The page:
Chicago Suburb Wants You To Hang Up The Phone And Put The Food Down
It’s obvious that we Americans spend a lot of time in our cars. Last year, we drove a collective 3 trillion miles. We spend countless hours in our cars, during which time we get hungry driving from place to place – so, we eat in our cars.
However, those who eat behind the wheel may be the next target for Chicago area law-makers – citing safety concerns, a Chicago suburb is currently considering issuing traffic tickets for those who elect to “eat while driving.”
EWI? Eating While Driving
Because we spend so much time in our cars, we are familiar and comfortable in them. Unfortunately, the danger lurking behind that comfort is that we don’t always fully grasp the threat our other activities, besides driving, may pose to ourselves and other drivers.
Take eating for example – we are so accustomed to eating in our cars that we have an entire subset of the restaurant industry designed to make it easy to get food to eat on the go: the drive-through. With the drive-through, there is not even a pretense that we are stopping to eat; we never have to leave the driver’s seat of the car.
We all have heard how dangerous it is to text or even just talk on a phone while driving – as such, laws have been enacted throughout the U.S. restricting phone use while driving. In Illinois for example, it is illegal to text while driving, while in Chicago, using a cellphone while driving is prohibited.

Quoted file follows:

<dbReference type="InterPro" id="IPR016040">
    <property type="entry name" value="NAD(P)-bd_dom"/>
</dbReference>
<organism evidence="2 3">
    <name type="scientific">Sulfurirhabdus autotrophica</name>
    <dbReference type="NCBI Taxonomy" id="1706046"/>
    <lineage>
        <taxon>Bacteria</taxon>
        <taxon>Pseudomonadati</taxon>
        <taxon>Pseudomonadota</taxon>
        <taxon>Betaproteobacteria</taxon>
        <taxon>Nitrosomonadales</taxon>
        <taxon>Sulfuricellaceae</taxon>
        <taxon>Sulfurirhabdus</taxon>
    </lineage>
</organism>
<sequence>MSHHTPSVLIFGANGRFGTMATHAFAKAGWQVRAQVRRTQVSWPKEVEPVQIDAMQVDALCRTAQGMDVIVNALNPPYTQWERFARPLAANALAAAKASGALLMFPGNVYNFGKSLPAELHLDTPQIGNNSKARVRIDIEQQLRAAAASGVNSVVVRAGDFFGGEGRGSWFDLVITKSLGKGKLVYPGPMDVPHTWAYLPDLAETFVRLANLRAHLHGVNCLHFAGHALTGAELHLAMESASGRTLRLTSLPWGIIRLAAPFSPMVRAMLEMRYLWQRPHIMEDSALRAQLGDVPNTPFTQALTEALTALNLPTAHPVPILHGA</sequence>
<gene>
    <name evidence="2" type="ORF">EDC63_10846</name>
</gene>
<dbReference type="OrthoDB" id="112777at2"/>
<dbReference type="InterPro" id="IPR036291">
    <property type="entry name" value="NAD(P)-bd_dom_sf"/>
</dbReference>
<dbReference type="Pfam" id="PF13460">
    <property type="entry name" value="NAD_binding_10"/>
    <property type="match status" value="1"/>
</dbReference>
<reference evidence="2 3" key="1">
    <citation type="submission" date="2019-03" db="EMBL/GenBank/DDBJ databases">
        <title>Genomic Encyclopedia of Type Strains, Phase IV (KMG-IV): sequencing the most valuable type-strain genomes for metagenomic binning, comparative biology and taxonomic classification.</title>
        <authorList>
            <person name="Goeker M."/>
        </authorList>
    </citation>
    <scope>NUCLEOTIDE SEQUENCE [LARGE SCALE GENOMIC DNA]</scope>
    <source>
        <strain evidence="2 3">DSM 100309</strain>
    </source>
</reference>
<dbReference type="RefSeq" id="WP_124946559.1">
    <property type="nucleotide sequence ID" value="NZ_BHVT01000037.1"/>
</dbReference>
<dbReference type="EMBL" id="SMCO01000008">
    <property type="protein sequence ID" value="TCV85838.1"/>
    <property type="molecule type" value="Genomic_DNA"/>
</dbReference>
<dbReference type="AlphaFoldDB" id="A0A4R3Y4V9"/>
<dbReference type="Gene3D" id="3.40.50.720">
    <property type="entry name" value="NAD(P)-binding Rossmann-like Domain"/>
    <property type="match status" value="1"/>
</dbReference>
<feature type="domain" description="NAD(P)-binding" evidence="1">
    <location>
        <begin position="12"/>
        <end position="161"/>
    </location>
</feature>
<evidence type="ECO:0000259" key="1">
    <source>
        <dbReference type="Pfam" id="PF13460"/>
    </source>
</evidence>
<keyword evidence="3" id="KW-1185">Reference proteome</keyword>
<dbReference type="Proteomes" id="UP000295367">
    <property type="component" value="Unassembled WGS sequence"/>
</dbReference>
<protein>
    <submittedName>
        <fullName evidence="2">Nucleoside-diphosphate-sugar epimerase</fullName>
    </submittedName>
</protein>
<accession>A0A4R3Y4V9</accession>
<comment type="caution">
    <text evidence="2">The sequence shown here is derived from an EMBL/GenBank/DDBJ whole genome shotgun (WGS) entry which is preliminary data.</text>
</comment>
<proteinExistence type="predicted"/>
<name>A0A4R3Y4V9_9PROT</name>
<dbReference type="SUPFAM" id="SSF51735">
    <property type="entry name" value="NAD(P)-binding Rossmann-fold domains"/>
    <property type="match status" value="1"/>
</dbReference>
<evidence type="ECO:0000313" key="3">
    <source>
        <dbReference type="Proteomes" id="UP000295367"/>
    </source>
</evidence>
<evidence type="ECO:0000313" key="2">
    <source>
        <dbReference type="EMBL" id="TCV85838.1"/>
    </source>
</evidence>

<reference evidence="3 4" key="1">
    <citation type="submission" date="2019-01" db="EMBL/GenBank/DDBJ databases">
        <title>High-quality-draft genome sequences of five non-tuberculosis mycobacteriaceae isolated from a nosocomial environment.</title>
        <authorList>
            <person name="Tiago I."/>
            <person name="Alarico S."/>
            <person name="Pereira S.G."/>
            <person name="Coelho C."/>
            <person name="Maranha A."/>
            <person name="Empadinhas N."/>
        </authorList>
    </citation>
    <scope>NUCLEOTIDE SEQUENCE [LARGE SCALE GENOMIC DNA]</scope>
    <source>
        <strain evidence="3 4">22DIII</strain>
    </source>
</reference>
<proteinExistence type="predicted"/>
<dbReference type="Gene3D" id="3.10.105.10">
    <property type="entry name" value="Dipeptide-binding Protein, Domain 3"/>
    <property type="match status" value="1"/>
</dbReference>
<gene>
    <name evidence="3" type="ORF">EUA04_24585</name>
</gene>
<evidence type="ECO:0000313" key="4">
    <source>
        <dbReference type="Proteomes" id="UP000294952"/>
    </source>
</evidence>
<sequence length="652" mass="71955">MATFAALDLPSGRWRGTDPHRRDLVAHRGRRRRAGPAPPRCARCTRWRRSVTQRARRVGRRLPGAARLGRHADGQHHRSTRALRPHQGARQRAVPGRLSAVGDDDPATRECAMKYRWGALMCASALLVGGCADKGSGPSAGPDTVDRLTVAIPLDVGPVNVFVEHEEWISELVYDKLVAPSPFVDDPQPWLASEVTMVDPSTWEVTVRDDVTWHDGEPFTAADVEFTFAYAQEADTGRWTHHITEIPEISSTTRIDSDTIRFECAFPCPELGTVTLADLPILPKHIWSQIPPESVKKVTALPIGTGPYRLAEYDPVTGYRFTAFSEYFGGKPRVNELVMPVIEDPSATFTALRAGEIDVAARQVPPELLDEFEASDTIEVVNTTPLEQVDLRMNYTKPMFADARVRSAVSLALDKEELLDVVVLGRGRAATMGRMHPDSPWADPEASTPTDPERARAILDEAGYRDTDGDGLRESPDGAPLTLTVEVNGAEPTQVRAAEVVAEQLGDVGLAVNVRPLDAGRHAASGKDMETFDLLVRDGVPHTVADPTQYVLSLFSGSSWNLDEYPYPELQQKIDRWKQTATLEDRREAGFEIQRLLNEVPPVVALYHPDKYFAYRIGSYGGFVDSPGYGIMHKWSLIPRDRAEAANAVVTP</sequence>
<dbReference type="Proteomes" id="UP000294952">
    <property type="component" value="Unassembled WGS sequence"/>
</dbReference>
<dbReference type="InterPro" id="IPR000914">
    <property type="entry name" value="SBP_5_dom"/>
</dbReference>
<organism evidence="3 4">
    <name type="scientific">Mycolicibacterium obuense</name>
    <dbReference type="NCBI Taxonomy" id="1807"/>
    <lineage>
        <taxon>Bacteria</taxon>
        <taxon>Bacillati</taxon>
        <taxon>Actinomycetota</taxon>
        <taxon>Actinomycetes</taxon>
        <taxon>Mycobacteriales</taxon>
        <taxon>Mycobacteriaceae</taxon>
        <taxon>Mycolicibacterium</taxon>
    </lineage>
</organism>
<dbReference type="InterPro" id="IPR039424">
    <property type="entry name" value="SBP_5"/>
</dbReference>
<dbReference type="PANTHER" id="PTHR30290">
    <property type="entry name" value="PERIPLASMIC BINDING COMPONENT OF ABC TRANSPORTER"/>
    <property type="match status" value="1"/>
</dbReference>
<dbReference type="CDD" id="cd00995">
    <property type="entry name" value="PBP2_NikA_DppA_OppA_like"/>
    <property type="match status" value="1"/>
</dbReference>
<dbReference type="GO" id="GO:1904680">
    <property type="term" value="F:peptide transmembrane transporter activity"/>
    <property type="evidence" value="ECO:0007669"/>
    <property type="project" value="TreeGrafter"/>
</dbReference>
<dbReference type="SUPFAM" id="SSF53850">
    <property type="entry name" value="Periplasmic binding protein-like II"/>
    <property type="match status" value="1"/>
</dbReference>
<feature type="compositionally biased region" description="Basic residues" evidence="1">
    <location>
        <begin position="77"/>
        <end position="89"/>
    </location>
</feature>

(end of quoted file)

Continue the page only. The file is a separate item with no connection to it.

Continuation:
Now a Chicago suburb, the Village of Oak Park, is considering banning eating while driving. The village is not certain they are going to enact an ordinance, but they are considering it as a part of the larger battle against distracted driving. An ABC TV 7 news story quoted John Hedges, an Oak Park village trustee as saying “I think I’d like to hear more information about it. I think we need to get more statistics on the safety issue before I would make up my mind on something like that.”
Too Many Distractions
All activities in a car, other than focusing your attention on the road, could cause an accident. Cell phones, iPads, radios, web browsing, eating, programming a GPS, texting, emailing, applying makeup, shaving, the list is endless.
The ABC story notes that a National Highway Traffic Safety Administration (NHTSA) report from 2009 indicated more crashes involved eating food than the usual suspects of DUI, cell phone use or texting. Of course, this statistic is probably due to the fact that more people eat in cars than text, at least for the moment.
A line will eventually need to be drawn on what can or can’t be done while driving, but until then we all need to remember the importance of being drivers first, and leave everything else a distant second.
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